Once upon a time, universities were run as democratic communities with academic senates with substantial power. At those times there really were collegial relationships between the executive of the university and the rest of the community. Then universities corporatised. The power of senates were reduced and the power for boards and VC increased. The executive began to act more like bosses and treat the rest of the communities more like employees. For a while though, good relations continued. We had very successful casualisation and superannuation working groups at my university where the university hierarchy worked with union representatives to fix what could be fixed at a local level and provide suggestions and steers for solutions at the national level. During industrial action the union met with the university on a daily basis to keep lines of communication open. That has all changed in recent years though. The university suspended cooperation with these committees (some of this is now returning, but it was absent for years). During the pandemic we were threatened with a mass fire-and-rehire, the threat of which was only rescinded when the union went through the university finances with a fine-tooth comb and showed it was unreasonable. The feeling today is that the admin regard themselves as the bosses, who are in charge, and the faculty as workers. Back during the marking boycott last year, in local negotiations to try to find a local solution, the VC would insist privately that they agreed with a lot of our points, but that their hands were tied by UCEA/UUK. One of the suggestions from the union for a way out was for the VC to apply *public* pressure to UCEA/UUK to that effect. The union was laughed out of the room. Frankly, if the university wants to treat its members like workers at a 1970s factory, it can expect them to respond in kind.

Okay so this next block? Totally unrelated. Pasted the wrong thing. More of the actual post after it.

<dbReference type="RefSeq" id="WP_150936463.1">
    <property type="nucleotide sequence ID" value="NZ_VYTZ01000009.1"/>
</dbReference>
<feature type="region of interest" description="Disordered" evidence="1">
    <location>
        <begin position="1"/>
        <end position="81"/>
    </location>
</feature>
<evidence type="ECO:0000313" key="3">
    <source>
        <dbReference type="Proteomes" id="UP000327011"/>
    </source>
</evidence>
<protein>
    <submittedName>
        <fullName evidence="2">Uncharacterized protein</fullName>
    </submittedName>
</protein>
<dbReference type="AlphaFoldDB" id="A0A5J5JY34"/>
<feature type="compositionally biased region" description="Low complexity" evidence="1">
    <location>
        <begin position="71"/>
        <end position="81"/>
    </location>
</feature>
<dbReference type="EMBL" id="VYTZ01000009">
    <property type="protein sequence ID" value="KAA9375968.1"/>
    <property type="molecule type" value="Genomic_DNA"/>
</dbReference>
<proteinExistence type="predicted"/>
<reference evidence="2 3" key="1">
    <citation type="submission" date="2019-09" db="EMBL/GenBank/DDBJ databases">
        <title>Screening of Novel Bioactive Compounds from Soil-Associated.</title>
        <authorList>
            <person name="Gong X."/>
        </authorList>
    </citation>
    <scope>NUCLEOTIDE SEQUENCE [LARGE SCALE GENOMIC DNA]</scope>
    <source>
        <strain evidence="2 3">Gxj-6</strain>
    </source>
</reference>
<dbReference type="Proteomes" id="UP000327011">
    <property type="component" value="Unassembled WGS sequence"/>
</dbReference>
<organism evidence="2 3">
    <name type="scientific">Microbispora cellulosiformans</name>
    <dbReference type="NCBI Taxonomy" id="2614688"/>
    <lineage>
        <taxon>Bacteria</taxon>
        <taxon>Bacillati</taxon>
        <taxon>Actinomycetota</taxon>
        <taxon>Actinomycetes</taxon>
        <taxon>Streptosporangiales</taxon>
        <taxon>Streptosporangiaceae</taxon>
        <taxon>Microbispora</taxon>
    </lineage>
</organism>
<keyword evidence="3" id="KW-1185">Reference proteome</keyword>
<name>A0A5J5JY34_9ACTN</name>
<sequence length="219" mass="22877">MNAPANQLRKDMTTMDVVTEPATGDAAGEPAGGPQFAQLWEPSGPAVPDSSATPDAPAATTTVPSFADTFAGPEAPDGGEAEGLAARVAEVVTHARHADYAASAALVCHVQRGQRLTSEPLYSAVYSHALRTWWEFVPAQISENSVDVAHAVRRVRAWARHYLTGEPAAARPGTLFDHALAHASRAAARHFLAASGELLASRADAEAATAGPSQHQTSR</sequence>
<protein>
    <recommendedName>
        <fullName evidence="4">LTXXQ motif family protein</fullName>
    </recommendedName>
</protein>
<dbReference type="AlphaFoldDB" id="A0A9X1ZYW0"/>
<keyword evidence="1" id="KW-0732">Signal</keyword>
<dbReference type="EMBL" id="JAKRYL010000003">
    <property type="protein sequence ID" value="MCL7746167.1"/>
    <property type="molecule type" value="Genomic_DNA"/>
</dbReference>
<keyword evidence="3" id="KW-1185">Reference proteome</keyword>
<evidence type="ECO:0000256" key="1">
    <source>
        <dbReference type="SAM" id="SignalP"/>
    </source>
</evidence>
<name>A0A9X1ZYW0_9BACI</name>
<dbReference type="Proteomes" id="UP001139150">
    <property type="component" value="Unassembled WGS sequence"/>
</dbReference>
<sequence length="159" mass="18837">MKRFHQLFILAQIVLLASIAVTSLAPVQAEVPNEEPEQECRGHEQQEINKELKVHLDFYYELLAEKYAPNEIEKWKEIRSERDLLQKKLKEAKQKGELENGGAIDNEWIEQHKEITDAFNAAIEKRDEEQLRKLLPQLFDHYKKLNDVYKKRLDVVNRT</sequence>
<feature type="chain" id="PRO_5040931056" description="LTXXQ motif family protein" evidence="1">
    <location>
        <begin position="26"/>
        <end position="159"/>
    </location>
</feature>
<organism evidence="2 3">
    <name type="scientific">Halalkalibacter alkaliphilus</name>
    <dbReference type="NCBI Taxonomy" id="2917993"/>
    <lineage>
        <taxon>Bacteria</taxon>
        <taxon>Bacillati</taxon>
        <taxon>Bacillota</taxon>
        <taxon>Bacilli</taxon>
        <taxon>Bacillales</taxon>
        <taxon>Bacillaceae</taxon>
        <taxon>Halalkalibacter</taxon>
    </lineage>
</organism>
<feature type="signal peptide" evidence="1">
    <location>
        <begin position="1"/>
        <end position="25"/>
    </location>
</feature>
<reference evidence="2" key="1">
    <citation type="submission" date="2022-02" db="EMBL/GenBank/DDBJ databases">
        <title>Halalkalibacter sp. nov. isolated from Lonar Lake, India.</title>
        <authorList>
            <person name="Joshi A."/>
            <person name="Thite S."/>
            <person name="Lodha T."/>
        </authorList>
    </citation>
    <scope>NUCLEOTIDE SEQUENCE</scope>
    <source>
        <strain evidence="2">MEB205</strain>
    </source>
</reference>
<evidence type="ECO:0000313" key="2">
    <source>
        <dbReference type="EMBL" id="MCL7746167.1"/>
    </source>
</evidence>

Personal attacks on VCs are not really helpful but inevitable. They have failed the sector miserably through ineffective lobbying against govt changes and under-funding. They then rewarded their own failure with outrageous salaries at the same time as increasing staff workload, cutting staff pay and destroying their pensions. Communications over both salary and pension changes have been characterised by deliberate misinformation and gaslighting. People are annoyed - go figure.
Someone needs to understand there is a need to sack bureaucrats and slash to idiotic amounts of bureaucracy in UK Universities. Then there will a lot of money to better pay the academics. Deputy VCs and Deputy Deputy VCs breed like rabbits creating even more useless bureaucracy. Deans and deputy deans etc etc it is endless waste of money.